Here are some interesting words from Dr. Peter Kwasniewski, author of a book I highly recommend: Noble Beauty, Transcendent Holiness. On Facebook he laid out some interesting thoughts:
I'm going to say something that's been on my mind for a long time.
Thomas Aquinas College, which I attended from 1990-1994, the alma mater of countless friends of mine and now their children, is a strange place, because at its heart is a fundamental inconsistency.
They study the Great Books, but they are not devoted to the Great Liturgy, which is the greatest work of art, theology, and culture ever produced in the bosom of the Christian West. They read the best that has been thought and said, but do not pray -- as a rule and as a community -- with the best that has been prayed and sung. In other words, their intellectual life is basically out of step with their Catholic life. In regard to the former, their pinnacle is St. Thomas Aquinas of the 13th century golden age; in regard to the latter, they are firmly post-Vatican II neoconservatives.
If the principles of the Blue Book were well understood and consistently applied, TAC would by now be a booming traditionalist mecca, a sort of counter-Vatican producing fully coherent Catholics.
As it is, TAC graduates too often fall into the trap of urbane intellectualism -- whose current poster child is their beloved Bishop Barron -- because they have not been taught and shown what is more elementary than any book, theory, or doctrine: the total embodiment of Catholicism in her central act of divine worship as matured over 3,000 years of Jewish, Christian, Greco-Roman, and Frankish-Germanic civilization.
𝘛𝘩𝘪𝘴 is the axis around which Christendom formed and revolved, not Aristotle, not Scholasticism, not Trent, not Papal Infallibility. Until we plant this axis firmly in our own minds and hearts 𝘢𝘯𝘥 in our institutions, we are dreaming if we think we will "fix the world." At best, we will create more or less secure ghettos for leading a reasonably sane moral life. That's a good thing, but it's a very partial thing, and has all the marks of a losing rearguard action.
The life and energy in Catholicism are in the traditional movement. When will TAC wake up to this fact and throw their not inconsiderable weight behind it, while allowing themselves to be humbly reintegrated into the great tradition?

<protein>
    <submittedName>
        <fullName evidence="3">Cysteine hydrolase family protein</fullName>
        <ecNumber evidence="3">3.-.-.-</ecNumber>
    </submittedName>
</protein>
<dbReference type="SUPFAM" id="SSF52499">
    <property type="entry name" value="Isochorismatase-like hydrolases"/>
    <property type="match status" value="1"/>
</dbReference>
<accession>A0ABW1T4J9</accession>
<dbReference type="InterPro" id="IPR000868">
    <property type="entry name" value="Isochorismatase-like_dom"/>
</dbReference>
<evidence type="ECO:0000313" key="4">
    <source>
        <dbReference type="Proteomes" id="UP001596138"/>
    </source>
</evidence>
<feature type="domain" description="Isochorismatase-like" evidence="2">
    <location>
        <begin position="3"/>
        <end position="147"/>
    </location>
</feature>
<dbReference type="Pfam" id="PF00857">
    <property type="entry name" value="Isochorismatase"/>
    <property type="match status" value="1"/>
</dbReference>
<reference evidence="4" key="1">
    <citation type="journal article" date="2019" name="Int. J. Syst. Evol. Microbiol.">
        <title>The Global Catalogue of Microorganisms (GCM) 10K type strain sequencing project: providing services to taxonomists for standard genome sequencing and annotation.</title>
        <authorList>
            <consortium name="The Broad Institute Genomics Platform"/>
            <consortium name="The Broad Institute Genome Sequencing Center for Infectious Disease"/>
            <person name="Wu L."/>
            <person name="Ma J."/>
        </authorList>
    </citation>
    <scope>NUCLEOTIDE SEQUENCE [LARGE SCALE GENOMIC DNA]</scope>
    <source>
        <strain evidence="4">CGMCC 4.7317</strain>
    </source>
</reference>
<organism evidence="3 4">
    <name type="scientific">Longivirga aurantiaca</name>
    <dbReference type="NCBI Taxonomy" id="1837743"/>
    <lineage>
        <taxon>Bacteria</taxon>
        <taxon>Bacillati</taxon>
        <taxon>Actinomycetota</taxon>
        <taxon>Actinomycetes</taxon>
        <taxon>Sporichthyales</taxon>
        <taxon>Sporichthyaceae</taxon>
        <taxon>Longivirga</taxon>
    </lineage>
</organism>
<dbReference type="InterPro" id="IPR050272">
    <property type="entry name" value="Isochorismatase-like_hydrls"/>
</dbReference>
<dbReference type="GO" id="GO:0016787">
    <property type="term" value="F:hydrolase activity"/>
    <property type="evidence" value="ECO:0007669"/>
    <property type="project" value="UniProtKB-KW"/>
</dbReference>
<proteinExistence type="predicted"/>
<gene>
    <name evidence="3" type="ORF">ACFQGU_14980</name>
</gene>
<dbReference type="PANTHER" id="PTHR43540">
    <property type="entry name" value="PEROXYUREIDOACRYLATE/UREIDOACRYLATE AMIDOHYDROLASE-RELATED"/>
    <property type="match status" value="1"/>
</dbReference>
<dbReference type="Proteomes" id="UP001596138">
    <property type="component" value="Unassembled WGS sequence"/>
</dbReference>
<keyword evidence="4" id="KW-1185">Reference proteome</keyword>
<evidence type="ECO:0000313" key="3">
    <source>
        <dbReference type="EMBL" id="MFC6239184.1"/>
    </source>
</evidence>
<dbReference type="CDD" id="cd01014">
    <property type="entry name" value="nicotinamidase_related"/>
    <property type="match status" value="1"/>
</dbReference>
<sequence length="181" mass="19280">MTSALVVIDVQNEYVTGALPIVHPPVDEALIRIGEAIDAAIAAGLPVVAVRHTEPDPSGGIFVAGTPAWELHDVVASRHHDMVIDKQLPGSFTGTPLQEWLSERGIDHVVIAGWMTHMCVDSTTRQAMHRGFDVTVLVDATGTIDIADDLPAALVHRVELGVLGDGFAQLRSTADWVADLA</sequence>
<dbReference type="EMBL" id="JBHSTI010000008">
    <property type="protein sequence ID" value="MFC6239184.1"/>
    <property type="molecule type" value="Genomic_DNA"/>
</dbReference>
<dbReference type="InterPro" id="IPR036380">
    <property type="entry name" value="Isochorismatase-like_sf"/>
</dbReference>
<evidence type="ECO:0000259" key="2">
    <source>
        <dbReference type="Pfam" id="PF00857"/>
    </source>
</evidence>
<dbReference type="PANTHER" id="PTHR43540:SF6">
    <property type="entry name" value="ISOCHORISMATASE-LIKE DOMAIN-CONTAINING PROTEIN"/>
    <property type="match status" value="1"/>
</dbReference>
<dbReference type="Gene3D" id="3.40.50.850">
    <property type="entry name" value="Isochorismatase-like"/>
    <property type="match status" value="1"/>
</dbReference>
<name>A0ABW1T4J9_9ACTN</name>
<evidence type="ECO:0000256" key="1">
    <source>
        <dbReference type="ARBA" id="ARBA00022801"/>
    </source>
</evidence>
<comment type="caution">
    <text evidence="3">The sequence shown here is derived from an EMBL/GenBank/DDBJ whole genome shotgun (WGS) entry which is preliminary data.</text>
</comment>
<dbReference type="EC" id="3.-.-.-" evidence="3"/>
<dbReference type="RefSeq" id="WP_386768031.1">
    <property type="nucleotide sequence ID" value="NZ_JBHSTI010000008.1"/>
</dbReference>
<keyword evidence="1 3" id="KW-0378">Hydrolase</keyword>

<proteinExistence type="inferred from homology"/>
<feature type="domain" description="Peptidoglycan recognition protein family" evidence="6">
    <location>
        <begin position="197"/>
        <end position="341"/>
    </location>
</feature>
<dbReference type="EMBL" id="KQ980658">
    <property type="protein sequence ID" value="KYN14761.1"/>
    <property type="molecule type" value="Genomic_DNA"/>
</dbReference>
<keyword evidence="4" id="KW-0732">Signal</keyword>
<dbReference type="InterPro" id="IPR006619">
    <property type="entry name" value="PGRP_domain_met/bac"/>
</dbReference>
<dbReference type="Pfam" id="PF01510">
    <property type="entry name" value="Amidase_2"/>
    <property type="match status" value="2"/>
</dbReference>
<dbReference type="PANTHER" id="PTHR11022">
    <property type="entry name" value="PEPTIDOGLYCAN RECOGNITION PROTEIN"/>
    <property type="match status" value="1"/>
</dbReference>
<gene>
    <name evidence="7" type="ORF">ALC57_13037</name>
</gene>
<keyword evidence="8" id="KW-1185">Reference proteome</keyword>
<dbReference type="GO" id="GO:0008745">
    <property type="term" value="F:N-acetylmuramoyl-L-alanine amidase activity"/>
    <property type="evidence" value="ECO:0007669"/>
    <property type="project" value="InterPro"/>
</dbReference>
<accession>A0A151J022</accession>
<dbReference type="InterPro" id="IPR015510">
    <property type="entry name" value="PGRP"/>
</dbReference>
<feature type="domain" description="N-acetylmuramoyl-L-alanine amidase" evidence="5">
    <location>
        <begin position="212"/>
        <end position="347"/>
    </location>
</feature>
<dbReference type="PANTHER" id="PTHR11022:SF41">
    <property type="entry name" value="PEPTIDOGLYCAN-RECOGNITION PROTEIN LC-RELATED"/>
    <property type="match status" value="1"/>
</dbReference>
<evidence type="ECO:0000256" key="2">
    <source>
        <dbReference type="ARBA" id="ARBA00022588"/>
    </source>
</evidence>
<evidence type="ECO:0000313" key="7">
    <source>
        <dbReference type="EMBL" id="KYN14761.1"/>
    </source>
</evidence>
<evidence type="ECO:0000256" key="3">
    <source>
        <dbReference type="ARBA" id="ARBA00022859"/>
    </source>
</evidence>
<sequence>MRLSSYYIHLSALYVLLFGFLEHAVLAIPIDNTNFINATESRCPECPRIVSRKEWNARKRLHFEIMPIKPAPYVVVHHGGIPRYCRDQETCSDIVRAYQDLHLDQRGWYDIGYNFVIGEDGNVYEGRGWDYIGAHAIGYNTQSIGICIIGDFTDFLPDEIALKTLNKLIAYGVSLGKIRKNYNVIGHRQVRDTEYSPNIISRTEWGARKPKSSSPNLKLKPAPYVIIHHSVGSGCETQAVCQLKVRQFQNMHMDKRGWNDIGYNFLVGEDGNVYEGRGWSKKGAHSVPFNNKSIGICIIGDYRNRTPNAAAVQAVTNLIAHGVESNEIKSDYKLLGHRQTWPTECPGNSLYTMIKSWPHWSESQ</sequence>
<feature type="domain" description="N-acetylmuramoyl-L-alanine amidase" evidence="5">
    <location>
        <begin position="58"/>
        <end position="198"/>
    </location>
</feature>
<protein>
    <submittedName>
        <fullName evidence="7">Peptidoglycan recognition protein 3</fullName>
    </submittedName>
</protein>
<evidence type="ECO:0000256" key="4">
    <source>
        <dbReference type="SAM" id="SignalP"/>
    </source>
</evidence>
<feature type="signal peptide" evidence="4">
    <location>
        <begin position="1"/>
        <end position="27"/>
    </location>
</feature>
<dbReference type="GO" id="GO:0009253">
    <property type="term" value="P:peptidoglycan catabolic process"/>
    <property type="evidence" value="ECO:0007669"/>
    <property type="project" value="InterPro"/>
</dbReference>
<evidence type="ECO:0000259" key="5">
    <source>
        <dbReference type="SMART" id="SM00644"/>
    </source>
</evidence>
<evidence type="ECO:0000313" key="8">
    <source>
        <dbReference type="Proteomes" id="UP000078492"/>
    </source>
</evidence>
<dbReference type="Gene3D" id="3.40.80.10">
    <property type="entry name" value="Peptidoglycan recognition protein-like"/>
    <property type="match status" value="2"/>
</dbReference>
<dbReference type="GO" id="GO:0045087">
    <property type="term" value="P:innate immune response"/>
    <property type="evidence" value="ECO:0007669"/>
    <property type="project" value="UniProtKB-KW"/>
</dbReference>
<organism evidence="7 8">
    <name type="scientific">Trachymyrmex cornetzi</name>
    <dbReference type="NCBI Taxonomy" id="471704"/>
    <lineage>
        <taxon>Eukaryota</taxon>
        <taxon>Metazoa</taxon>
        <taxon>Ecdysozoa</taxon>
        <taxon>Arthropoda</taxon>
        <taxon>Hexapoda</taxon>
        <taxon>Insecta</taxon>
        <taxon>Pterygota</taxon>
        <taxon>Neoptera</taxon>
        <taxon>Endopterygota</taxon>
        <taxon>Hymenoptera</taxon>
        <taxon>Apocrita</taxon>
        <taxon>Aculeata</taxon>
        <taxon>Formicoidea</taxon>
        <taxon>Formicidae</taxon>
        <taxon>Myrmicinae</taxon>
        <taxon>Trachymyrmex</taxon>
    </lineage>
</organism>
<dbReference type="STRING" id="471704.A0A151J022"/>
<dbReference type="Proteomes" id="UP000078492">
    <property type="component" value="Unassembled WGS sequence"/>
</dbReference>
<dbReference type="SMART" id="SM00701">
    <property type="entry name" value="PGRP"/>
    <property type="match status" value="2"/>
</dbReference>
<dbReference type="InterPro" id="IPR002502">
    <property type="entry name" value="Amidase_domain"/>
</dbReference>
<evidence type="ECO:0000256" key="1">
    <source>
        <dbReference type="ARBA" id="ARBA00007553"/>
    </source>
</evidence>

If nothing else, Dr. K is arguing here for consistency at Catholic colleges (and I mean the truly Catholic colleges). You can’t claim to be steeped in the Catholic intellectual tradition of the Church, but then worship (which is the central act to all we do) using a Mass formed by a 1960s committee. It is rather schizophrenic.
I could say much about Dr. K’s thoughts and my own experience with Our Lady Seat of Wisdom College in Barry’s Bay, ON. However, I need more time to think things through. A quick answer would be to say that Seat of Wisdom, though a Catholic liberal arts college, does not claim the same degree of intellectual traditional study as St. Thomas Aquinas College in California. Traditional study? Yes. Great Books traditional study? Somewhat, but at least not as the founding principle. Not to say that lets Seat of Wisdom College off the hook.
One final note, I know a couple who went to St. Thomas Aquinas College in California, and it is there that they fell in love with the traditional Latin Mass. Perhaps the TLM is not the main show of TAC (just as the TLM is often pushed to the side when it is at a Novus Ordo parish), but, according to them, it certainly was available. However, being available, and making it at the heart of one’s college, are clearly not the same.
Photo credit: Lifesitenews.ca
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